Guy Conti coaches 1st.

Guy Conti coaches 1st.

It looks to me as if Guy doesn’t think Turk’s going to run.

Schourek at the plate with Tank on deck.

Schourek at the plate with Tank on deck.

Tank takes his turn at bat.

Tank takes his turn at bat.

SS Turk and 3B Fonzie.

SS Turk and 3B Fonzie.

Turk did pitch on Sunday, but he also played short.  Here he is, playing catch with 3B Alfonzo.

Duffy & Tank.

Duffy & Tank.

It breaks my heart that this was in the shade and is so hard to see.  But this is Tank (2000 WS Met) and Duffy Dyer (1969 WS Met) changing places.  Duffy caught the first 2 games, and Tank caught the rest.

Piggy on the sidelines.

Piggy on the sidelines.

Joe Pignatano doesn’t play in the games, but he’s still a presence on the sidelines.  He’s a true gentleman, and I’m so happy I’ve gotten to spend time with him over the years.

Fonzie at first.

Fonzie plays
first.

Lots of coaches were out of position.  I honestly cannot remember seeing Fonzie play first base.

Metswinagain gets to first against the coaches in Sunday's game.

Metswinagain gets to first against the coaches in Sunday’s game.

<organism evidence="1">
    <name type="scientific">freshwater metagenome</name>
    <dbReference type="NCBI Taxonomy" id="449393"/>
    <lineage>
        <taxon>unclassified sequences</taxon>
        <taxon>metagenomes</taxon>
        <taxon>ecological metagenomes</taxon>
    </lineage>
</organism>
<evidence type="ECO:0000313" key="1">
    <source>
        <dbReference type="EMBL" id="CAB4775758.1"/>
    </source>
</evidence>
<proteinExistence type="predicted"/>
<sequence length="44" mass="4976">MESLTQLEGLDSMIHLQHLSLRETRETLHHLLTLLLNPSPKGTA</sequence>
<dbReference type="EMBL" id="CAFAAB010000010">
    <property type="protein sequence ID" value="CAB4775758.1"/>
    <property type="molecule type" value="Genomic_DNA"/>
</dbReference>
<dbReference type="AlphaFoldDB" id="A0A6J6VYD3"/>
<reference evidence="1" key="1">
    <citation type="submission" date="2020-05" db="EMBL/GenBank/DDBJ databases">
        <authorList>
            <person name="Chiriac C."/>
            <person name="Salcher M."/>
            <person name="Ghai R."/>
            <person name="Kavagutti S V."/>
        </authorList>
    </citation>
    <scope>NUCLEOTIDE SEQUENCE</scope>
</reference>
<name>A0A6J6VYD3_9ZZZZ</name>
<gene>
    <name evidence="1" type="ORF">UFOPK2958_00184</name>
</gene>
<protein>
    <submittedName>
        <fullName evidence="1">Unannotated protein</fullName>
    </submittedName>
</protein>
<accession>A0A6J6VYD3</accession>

Baboo takes the mound in Game 8.

Baboo takes the mound in Game 8.

And here is a picture of Tank and me.  Right after he was traded to the Phillies in 2001, I went to a sporting good store and found a jersey that said “Tank” instead of Pratt.

Dorsal view.

Dorsal view.

Obviously, we should have swapped places, but we didn’t think of it.

So, Fantasy Camp 2014 is over, but I’m already looking forward to heading East to PSL in 2015.  I’ll repeat what I’ve said before; if you are in the PSL area in the days before MLK weekend, you should visit the camp.  The tournament games are open to the public, as are the campers/coaches game on Sunday.  You will not regret it.

For decades, my mother has been nagging me to read Celia Garth, by Gwen Bristow.  The book was published in 1959, making it just about the same age I am.  I’m not sure why I never got around to reading it, but now I could kick myself for not having read it when Mom first mentioned it.  In short, I loved it.